Senior official warned budget cuts could put patients at risk
Published 28/07/2014 | 02:30
THE top official in the Department of Health privately warned against excessive cutting in its budget for fear of placing patient safety at risk, the Irish Independent can reveal.
Documents released to the Irish Independent under the terms of the Freedom of Information Act, show that concerns were being voiced at the top levels of Government about the cuts being sought.
The letters were released as part of a series of letters exchanged between the Department of Health and the Department of Public Expenditure and Reform since the beginning of the year.
In one letter from Ambrose McLoughlin, Secretary General at the Department of Health, he stated clearly that €108m in payroll savings identified on Budget day last October were not achievable.
Mr McLoughlin warned starkly in a letter to Public Expenditure Minister Brendan Howlin's top official, Robert Watt, that it was "important that the full implications" of such cuts are understood by the senior officials.
"Any measures within the health sector to realise this target must be rigorously stress tested and risk managed to minimise the impact on safety of service provision," he said.
Mr McLoughlin said he "fully supported" the Health Service Executive's (HSE) view that cuts cannot be allowed to threaten patient safety.
"The measures must be cognisant of the requirement to provide safe and high quality services to patients," his letter said.
Mr McLoughlin said the challenge of achieving such savings, which was to deliver €666m of a spending reduction in 2014, has been exacerbated by a number of additional difficulties.
These included the impact of having to comply with European rules in relation to the amount of hours junior doctors can work. By reducing their working hours, Mr McLoughlin said there was an increased demand for agency workers.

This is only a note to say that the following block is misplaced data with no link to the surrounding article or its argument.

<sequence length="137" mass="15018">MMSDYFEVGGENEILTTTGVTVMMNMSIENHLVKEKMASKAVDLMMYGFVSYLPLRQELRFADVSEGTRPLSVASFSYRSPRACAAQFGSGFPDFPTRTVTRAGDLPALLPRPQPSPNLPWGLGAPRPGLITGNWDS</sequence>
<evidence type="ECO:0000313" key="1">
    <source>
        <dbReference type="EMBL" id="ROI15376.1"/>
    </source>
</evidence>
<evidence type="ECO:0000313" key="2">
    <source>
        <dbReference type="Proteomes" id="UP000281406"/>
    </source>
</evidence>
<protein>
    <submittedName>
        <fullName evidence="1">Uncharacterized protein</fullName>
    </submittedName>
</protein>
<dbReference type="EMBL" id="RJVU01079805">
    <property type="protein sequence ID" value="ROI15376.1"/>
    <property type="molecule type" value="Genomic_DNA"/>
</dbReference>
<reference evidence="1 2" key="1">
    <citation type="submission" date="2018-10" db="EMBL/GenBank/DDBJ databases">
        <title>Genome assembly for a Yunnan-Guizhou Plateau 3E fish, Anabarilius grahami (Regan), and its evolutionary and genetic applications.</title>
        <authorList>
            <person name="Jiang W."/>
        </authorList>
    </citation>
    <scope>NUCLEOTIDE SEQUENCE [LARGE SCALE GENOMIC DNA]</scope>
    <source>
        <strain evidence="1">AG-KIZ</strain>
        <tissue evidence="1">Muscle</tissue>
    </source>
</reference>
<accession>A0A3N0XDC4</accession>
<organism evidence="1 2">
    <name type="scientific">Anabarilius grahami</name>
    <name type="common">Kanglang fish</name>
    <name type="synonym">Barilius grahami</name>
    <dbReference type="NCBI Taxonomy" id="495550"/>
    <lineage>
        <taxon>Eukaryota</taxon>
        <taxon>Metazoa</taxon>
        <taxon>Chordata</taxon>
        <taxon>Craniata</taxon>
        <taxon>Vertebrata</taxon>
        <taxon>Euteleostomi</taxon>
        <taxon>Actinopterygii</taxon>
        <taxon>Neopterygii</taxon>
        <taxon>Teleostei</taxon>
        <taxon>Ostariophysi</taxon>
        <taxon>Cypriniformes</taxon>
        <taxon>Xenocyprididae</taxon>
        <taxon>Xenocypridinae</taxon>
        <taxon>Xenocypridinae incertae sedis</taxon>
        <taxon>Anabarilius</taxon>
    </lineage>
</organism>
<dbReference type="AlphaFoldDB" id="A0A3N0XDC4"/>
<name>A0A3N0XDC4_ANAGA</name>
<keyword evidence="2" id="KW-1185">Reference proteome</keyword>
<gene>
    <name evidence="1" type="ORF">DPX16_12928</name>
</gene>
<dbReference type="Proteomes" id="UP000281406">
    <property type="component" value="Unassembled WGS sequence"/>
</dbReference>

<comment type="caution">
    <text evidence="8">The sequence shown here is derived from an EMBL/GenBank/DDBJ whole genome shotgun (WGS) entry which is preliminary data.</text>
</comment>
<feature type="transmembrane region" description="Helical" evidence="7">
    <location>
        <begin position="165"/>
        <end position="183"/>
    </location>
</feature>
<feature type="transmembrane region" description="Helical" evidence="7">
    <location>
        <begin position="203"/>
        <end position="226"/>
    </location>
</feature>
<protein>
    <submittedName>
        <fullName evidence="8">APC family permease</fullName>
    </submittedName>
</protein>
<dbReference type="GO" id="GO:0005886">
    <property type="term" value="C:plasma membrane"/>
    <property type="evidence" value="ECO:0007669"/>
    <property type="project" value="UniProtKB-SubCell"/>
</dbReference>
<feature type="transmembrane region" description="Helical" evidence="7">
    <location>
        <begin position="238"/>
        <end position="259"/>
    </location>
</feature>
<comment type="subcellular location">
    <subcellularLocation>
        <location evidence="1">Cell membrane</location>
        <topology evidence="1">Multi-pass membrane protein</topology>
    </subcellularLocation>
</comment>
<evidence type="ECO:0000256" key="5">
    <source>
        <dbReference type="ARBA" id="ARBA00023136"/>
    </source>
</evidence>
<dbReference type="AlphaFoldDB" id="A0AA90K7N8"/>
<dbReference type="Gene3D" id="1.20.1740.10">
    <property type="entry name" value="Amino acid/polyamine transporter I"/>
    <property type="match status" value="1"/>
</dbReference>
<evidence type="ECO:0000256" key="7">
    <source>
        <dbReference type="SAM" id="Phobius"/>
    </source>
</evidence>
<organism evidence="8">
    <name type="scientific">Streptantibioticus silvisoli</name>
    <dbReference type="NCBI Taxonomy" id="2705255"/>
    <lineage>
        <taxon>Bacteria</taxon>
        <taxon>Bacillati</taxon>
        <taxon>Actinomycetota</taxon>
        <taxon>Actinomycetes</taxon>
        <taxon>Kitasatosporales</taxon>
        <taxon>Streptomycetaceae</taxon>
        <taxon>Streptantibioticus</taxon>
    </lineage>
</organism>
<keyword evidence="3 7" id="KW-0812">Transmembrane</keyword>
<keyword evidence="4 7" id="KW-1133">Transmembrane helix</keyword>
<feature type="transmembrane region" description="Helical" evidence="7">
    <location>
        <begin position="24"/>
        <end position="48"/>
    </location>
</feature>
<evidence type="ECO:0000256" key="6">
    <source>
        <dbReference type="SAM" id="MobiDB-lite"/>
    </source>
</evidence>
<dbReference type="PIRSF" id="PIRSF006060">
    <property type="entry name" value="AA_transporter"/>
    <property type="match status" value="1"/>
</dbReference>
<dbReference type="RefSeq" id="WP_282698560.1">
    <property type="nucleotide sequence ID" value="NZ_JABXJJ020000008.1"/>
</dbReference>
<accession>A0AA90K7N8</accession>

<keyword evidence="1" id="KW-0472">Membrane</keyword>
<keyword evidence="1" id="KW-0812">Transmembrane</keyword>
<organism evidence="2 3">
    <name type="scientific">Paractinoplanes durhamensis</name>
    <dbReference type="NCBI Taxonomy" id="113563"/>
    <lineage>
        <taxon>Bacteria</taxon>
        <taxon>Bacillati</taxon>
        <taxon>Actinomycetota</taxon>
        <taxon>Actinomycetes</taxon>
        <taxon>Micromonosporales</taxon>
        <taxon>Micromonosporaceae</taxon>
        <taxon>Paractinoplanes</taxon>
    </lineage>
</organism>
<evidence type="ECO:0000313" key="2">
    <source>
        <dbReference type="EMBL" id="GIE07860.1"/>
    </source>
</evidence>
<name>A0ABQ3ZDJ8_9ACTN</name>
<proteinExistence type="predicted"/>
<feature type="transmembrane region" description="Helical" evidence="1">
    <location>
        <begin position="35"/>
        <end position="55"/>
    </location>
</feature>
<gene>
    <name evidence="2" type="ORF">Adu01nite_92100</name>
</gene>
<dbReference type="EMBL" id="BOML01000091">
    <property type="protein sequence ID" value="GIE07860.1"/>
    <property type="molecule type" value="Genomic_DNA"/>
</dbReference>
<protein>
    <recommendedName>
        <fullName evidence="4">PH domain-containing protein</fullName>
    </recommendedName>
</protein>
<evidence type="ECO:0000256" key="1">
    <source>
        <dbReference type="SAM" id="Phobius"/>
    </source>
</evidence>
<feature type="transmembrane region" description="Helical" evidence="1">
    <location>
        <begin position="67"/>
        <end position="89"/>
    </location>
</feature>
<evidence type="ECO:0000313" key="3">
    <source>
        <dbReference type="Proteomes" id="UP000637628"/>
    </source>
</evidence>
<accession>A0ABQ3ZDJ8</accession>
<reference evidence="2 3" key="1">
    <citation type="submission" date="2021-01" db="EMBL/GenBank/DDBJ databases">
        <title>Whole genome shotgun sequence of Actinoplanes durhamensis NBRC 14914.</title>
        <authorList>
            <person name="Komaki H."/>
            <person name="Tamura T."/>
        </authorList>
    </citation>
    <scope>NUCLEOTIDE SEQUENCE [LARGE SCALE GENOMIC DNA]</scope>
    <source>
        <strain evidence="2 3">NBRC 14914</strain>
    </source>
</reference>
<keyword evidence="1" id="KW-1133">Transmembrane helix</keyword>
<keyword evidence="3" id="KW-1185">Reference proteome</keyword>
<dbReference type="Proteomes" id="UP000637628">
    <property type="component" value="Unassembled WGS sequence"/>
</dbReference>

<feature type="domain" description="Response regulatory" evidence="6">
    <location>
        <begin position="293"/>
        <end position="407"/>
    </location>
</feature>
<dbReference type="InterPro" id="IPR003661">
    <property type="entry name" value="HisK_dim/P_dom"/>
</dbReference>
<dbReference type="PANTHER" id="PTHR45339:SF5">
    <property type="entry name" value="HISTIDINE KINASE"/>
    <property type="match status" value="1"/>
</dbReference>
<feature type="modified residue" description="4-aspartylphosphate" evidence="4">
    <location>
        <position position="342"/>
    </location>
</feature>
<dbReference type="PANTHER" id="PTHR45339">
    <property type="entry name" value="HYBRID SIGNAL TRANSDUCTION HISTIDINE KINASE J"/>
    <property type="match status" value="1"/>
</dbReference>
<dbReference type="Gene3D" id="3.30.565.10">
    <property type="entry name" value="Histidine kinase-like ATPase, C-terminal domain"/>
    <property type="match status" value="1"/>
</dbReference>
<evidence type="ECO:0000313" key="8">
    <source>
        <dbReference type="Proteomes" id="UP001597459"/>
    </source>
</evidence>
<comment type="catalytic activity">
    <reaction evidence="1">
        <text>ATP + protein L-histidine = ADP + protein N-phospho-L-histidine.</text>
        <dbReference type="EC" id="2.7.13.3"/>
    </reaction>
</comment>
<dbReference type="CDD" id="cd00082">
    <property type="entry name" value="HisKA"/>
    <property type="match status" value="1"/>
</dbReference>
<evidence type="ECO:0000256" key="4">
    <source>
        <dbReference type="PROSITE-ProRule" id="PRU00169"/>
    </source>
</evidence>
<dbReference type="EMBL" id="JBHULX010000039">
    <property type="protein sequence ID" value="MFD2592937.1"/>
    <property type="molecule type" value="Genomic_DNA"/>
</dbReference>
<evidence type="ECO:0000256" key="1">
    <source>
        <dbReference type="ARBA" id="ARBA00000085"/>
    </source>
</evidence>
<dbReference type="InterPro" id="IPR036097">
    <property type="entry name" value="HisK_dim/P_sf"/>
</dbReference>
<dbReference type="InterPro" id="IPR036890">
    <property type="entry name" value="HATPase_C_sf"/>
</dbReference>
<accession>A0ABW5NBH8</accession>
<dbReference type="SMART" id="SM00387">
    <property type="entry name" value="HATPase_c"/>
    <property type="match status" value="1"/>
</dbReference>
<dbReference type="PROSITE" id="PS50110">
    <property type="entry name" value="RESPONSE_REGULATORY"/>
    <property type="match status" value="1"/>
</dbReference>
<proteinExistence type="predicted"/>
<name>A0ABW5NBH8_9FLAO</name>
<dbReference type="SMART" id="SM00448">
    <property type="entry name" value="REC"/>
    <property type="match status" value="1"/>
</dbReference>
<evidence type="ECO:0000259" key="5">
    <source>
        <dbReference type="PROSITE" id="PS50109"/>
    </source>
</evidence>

He also cited the reduction in the numbers working in the health service as having an impact on services. He also highlighted the difficulty for the HSE in filling vacancies, given changes in the health employment market.
Despite his reservations, he did conclude by saying the department and HSE is committed to delivering the savings as requested by Government. Mr Watt's comments were in light of repeated warnings from the EU Commission, the ECB and the IMF about the continued overspend in the health area.
Today's revelations come as new Health Minister Leo Varadkar has spoken of the need for a "realistic" health budget for 2015, which he and the HSE can stick to.
Mr Varadkar on taking office was informed that by the end of May show, the HSE was €163m over budget, up from €107.5m in April. He also was told that the numbers waiting to see a specialist for more than a year have also risen from 22,746 to 28,185.